Thoughts on the Ricci Decision

It has been an interesting week as I have watched issues that I deal with on a daily basis become part of the mainstream news media. For those of you who are unaware, earlier this week the Supreme Court handed down a ruling in a case that deals with discrimination and employment testing. This case is highly relevant to what myself and other I/O psychologists do, and its complexities do not surprise me at all. I cut my teeth as a psychometrician for the City of New Orleans, helping to create and validate police and firefighter testing. I can say with confidence that, when it comes to test development and validation, public service testing carries with it by far the most potential for litigation. There are many reasons for this, all of which seem to hinge on the promotion (or lack thereof) of those in a protected class (e.g., minorities) over those in non-protected classes.

A complete discussion of the intricacies and technicalities of validation, discrimination, adverse impact, and differential prediction is beyond the scope of the words I am writing today. Suffice it to say that this case has placed competing priorities in the use of testing in the spotlight. These competing priorities are using fair testing while striving to eliminate discrimination in hiring. While title VII of the Civil Rights Act of 1964 has attempted to provide some guidance in relation to these competing goals, the Ricci case has laid bare some critical issues that in my opinion certainly call for the government to re-evaluate and modernize the standards it has set.

We are mandated to use valid tests. Valid tests can often lead to minorities being hired at lower rates than those of other races. This is seen as OK as long as the test has been validated, because in theory this means the test is job-related and job-relatedness is the standard by which the legality of testing is determined.

However, what are we to do when sticking to the use of validation — as we have been asked to do — creates a situation that actually inhibits the goal of ensuring diversity and fairness? This has been a thorny issue for those of us in my profession for a long time. There is no magic bullet. The dissenting opinion in this case led by Justice Ginsburg rallies around the idea that the spirit of diversity and fairness should be the highest standard to which we aspire in hiring. It is hard to argue with this point … except for the fact that there are technical issues which can stand in the way of our achievement of this goal.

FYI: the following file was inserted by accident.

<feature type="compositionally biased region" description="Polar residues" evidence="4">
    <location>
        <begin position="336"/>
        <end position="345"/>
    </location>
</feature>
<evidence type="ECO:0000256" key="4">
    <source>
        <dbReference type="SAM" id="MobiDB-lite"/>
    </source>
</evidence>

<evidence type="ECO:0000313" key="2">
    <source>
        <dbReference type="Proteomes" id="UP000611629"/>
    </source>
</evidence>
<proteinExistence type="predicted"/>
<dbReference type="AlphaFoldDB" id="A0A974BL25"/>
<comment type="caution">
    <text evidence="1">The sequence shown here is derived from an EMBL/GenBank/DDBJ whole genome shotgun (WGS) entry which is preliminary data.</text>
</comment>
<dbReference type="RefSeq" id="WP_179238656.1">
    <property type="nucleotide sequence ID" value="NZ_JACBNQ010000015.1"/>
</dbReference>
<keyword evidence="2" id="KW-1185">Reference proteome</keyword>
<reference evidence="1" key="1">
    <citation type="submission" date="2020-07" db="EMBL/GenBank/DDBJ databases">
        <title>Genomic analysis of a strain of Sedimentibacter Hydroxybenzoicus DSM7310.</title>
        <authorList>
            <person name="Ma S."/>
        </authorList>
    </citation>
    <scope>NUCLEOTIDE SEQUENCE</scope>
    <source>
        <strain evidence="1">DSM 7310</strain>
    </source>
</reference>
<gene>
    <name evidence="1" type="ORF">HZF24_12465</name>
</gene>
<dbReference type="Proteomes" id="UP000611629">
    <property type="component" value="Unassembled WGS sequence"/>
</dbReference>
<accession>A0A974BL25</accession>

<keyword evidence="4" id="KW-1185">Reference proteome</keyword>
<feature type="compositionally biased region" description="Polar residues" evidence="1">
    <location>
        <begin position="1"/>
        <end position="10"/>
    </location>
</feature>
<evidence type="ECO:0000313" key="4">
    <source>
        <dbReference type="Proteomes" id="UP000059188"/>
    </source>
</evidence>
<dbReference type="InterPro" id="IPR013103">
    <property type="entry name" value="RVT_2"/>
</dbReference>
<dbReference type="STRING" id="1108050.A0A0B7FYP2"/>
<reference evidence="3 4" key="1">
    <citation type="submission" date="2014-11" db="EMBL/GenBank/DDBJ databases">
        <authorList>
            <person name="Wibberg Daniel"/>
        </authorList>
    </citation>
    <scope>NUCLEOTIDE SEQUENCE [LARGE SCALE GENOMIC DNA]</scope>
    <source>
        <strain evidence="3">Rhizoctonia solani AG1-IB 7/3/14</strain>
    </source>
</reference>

So, what does all this mean for hiring in the corporate world? I offer my humble answer to this question as follows:

Don’t Panic –– Police and fire testing is the most highly scrutinized type of testing known to mankind. Don’t panic based on the results of this case. Do use this as a time to think about your use of testing and where it may leave you exposed.

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Validate, validate, validate –– In this case the validity of the test was upheld. In my mind the validity of the test, while an issue, was not the main issue at hand. The only reason the city tried to throw out the test was because it ended up being counter to its goal of diversity. Despite this, I cannot stress enough the need to validate all testing that is used to make employment decisions. It is the cornerstone of best practices in testing and provides the documentation you will need should you find yourself in court. Without such documentation, you are toast! As an added bonus, validation is the process that provides awareness of issues such as adverse impact. You may not even know you have a problem unless you take the steps to validate. Remember, ignorance of the law is no excuse!

Look at the bigger picture –– I agree with Justice Ginsburg that the overall goal of eliminating discrimination is the highest standard to which we should be held. In the corporate world this becomes an issue of fairness in hiring practices across the board. One of the biggest ways to guard against problems while working to achieve diversity is to look at the demographics of your workforce vs. those of the available workforce in the area. If these do not look about the same, you have a problem. This problem can be rectified by actively recruiting for diversity. Diversity training programs are OK, and of course I support them, but the best thing to do is to put your money where your mouth is and be aware of your demographics and seek to hire diversity at all times.